On the other hand, while Clonheunter showed potential, Android Insurrection, which is made a mere three years later, feels like Andrew Bellwares promise has regressed. This, by contrast, feels more like the ingenue film made by amateurs aiming for vastly higher ambition that their budget ever stretches to. Clonehunter strained to fill the cracks but didnt quite succeed; Android Insurrection simply fails to do so at all. It feels like no more than an amateur film that has received a commercial dvd release.
Android Insurrection has clearly been intended as a low-rent copy of Resident Evil (2002). It features essentially the same plot set-up where a team of mercenaries headed by a woman are sent into a laboratory complex after an artificial intelligence goes amok where they are left having to shoot-off not hordes of zombies but robots animated by the A.I.
The effects in the opening scenes of the team of mercenaries fighting off a giant robot that is built like a wheel are not too bad. However, once we arrive at the laboratory, the robot effects become particularly cheap and unconvincing. The end credits indicate that these are visual effects that were previously created by other artists from around the world and brought under creative commons licence and composited into the film thus we get action scenes where the soldiers are shooting off-screen and rarely seem to be inserted into the same frame as the robots. Worse though, the film radiates its utter impoverishment when it comes to the sets for the laboratory, which seem to involve the soldiers fighting in and around a thoroughly mundane set of office cubicles, a garage and machine workshop.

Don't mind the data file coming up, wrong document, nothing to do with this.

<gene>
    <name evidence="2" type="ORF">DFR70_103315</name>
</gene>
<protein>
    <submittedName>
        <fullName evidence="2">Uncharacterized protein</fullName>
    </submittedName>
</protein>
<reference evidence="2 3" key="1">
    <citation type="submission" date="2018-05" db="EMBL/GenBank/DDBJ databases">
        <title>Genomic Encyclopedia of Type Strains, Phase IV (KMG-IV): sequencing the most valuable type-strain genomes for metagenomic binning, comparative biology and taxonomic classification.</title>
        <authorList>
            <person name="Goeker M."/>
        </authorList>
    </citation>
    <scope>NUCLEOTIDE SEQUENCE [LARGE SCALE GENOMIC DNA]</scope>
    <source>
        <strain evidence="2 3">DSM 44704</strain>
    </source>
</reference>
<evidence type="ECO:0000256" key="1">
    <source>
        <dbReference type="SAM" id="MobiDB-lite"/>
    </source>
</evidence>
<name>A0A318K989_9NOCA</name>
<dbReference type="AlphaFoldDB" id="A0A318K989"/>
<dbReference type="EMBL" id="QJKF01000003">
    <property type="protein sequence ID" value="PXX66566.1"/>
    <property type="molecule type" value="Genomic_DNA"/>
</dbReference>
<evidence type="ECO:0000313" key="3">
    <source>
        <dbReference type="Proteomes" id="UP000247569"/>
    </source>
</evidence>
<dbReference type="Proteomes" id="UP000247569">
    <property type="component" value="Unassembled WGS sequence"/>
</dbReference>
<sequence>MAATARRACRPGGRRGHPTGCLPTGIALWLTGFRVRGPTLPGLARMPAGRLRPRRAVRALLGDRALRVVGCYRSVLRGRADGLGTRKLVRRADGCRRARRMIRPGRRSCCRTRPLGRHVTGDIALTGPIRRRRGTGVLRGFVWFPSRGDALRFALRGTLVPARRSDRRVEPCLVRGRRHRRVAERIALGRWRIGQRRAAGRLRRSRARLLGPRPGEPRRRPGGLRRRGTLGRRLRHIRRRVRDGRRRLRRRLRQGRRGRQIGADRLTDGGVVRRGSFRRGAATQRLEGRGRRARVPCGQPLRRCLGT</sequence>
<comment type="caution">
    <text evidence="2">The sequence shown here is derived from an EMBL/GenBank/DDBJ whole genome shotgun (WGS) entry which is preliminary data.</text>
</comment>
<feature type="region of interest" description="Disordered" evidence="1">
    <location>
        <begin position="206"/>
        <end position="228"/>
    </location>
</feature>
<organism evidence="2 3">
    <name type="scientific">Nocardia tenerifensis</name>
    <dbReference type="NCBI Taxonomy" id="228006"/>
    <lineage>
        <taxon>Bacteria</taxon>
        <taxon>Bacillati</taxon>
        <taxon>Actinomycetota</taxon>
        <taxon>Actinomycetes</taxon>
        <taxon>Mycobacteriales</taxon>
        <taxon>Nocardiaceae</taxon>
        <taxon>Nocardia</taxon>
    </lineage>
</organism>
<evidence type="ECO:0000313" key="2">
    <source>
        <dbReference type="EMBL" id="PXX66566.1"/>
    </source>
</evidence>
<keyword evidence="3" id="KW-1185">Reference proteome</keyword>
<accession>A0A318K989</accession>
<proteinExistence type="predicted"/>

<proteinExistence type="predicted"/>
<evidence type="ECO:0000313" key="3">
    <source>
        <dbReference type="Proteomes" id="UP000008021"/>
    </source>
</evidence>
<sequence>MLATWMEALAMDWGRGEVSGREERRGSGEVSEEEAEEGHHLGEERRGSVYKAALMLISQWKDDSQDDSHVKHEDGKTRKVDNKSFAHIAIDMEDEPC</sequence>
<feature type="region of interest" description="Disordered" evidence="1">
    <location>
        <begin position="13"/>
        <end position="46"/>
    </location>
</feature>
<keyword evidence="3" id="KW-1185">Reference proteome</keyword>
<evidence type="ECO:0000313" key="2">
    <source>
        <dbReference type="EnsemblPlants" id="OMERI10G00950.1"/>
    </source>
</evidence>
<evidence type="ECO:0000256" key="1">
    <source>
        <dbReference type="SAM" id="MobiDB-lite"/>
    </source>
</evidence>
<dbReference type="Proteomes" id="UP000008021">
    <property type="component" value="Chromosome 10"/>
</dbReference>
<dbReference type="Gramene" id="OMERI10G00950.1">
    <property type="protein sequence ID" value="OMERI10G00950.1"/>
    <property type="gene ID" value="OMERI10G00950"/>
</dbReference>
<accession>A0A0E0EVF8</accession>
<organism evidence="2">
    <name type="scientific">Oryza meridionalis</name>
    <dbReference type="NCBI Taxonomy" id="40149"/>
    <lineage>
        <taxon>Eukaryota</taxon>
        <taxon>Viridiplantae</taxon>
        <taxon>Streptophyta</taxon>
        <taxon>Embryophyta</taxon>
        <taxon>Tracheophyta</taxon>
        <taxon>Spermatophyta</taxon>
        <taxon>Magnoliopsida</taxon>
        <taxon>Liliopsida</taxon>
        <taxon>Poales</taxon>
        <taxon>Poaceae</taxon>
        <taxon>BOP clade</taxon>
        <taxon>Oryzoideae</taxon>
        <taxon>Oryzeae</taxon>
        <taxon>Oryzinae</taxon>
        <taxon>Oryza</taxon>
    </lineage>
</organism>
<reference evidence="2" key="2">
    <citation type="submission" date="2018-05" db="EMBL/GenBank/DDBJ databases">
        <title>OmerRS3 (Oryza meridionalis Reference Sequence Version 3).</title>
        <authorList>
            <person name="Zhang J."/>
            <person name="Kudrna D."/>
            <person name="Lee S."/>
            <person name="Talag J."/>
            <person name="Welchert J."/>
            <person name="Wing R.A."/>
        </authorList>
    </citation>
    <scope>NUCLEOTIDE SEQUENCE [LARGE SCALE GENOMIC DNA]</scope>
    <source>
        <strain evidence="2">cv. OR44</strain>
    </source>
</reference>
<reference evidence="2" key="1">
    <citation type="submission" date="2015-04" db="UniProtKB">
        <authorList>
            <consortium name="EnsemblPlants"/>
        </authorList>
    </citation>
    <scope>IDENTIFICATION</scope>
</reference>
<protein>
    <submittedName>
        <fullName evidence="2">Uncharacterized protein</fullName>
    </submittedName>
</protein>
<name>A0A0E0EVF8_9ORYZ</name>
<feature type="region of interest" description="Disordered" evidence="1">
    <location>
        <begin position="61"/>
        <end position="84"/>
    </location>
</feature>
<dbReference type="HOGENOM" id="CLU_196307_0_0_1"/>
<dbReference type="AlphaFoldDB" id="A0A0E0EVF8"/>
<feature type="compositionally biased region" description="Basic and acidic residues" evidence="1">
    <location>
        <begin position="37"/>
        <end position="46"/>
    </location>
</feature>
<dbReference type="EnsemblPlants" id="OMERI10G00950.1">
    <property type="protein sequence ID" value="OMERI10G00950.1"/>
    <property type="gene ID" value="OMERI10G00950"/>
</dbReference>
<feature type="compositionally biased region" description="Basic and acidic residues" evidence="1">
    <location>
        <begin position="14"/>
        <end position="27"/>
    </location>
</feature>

The cast are adequately competent, apart from Sarah-Doe Osborne cast as the android they rescue who gives an irritating performance where she seems to have decided to play the entire part as a complete space cadet. There is a groan-worthy Philip K. Dick-ian discovery of the true identity of the lead character, while the end offers a slightly more interesting twist with the machines triumphant and parroting a sinisterly distorted version of Isaac Asimovs Three Laws of Robotics.